The real challenge, just like real life, is if the player can hold their resolve on issues when they realize that the country ultimately disagrees with them, will the player simply buckle and reverse a policy, or do they give up on other beliefs in order to pacify the masses? While the gameplay is complicated to a point of near absurdity, it’s more or less the point of Democracy 3, the vast amount of options and inability to keep everyone happy is something the game itself warns the player of, so that they don’t go in to the game trying to 100% it. On top of all this, such options as unlimited terms (as well as “dictatorship” mode) allow for a varied gameplay experience which should give the player plenty to do. Another thing that needs to be mentioned is the modding community which already appears to be fairly strong, such additions as “Hunger Game” add a bit of hilarity as well as new challenges to overcome, the prospect of trying to maintain a democratic government while also enforcing a Hunger Games is truly a daunting one at that.
The layout makes the game seem a bit simpler to play, being kind enough to color code outcomes versus policies. Hovering over an icon will show the other aspects of society that will be affected by its change, which serves as a helpful cheat-sheet when attempting to sway a certain group of voters. These little helpful icons, as well as the color-coded system do help a lot in making decisions, the only minor problem that is that the game could do with a bit more animation in it, especially when most of the time you will be sat in front of a screen as displayed above . Also the lack of sound effects does drain from Democracy 3 overall. While there are some cheers and murmuring sound effects (when a cabinet member is fired for instance), ultimately the lack of sound effects does seem lazy. What makes up for this, is the background music. A great piece that is half triumphant, half thoughtful, it adds a great flair of emotion to the decisions being made, what could come off as a triumphant note as the player watches their ratings skyrocket, could also be taken as a dramatic influx of tension in the score as a policy goes south.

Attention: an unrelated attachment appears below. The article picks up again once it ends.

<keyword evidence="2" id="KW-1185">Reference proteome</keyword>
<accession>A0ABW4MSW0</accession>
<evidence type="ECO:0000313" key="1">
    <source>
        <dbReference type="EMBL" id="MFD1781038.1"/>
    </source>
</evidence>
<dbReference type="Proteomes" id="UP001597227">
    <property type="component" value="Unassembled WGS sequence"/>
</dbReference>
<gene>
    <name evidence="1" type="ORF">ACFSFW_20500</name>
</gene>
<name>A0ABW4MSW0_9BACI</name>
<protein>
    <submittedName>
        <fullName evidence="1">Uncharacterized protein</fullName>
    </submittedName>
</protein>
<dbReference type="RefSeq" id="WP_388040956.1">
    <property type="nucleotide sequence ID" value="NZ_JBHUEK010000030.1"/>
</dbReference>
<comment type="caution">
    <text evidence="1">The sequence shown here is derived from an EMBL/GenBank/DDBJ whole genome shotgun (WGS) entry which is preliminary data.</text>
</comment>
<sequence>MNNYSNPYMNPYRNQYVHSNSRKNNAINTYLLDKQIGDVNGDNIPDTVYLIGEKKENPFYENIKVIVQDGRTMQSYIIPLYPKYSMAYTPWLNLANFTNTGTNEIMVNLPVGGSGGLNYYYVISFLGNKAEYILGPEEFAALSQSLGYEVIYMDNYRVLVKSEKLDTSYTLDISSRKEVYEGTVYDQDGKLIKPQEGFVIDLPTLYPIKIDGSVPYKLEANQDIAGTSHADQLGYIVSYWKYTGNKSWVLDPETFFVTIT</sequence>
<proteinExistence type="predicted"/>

Well, just like most strategy games, this game isn’t really for casual gamers, you really have to sit down and spend sometime getting through the game. Plus it is highly complex and extremely challenging to, not only keep your people happy, but to make it to the next election. But then if you are a fan of politics or even looking for a highly challenging game to play then this is for you, personally myself I am not a fan of it, but then I am not really interested in politics in the first place. Plus the modding side, like most games on steam, does give this game a whole new dimension in how to play it. The main downsides to this game, the lack of animation plus the length of time you will have to play it to get anywhere in the game is hard to not ignore. Plus even though the complexity of the game makes it challenging, it can be seen as very off-putting to a mass gaming market.